But I’ll add that the ICW probably has fresher and more redundant SonarCharts crowdsourced depth data than most any place on earth. So while they may work fine for primary navigation in the ditch, that does mean they will work well other places, even right outside the ICW.

  31. Happy New Year, Ben and everyone!!
    Looking at the differences, I think I’ll stick with LH2, even if they produce LH3 for my e95. The loss of the tide charts alone does it for me.
    WRT Sonarcharts, maybe Navionics needs to shade them with some sort of indication of how many tracks contributed to that bit of water – places with 0 or 1 might not get the same respect as a spot with 6 or 8 🙂
    Kinda like those charts NOAA put out a few years ago showing the level of sounding coverage in different areas.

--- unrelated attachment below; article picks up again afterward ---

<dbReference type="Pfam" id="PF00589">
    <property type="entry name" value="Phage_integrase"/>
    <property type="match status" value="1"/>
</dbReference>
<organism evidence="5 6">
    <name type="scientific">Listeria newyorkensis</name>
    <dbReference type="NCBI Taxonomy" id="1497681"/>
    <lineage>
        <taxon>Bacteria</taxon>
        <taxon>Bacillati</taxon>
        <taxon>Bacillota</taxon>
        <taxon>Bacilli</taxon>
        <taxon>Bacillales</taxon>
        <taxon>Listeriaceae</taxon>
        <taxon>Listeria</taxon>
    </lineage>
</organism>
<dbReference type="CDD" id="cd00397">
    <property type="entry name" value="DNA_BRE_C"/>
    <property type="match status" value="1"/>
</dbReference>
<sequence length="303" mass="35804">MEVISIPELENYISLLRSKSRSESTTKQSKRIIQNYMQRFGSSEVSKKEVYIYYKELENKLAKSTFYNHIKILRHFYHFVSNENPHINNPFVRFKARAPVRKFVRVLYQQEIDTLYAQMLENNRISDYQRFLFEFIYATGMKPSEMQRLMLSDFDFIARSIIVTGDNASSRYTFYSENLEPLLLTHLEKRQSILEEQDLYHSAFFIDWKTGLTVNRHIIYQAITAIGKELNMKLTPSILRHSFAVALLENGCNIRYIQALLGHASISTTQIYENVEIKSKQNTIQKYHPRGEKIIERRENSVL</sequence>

32. A year plus later, a further comment on chart issues. We just got back from 2 months in the Bahamas – The Berrys, Eleuthera and Exumas. We had three different charts on board – Navionics (updated 3/19) and NV on the chartplotter, plus Explorer on my phone and iPad (plus a paper version of Explorer).
    The Explorer wins – and everyone I talked to agreed that Explorer is the BOSS for the Bahamas. NV got us hard aground ONCE – after that, I used Explorer in every tight spot, and we found several more places where both NV and Navionics would have led us astray.
    As far as Sonar Charts, because pretty much everyone follows the same course lines, the sonar charts are simply bizarre. (Tho the Navionics sonar chart of the area we ran aground in would have worked)

    Having been in the aviation world, the level of charting inaccuracy found in marine charts is a real eye-opener!
    Back in the US of A, I’ve had zero problems with Navionics – but the Bahamas is not nearly as well covered.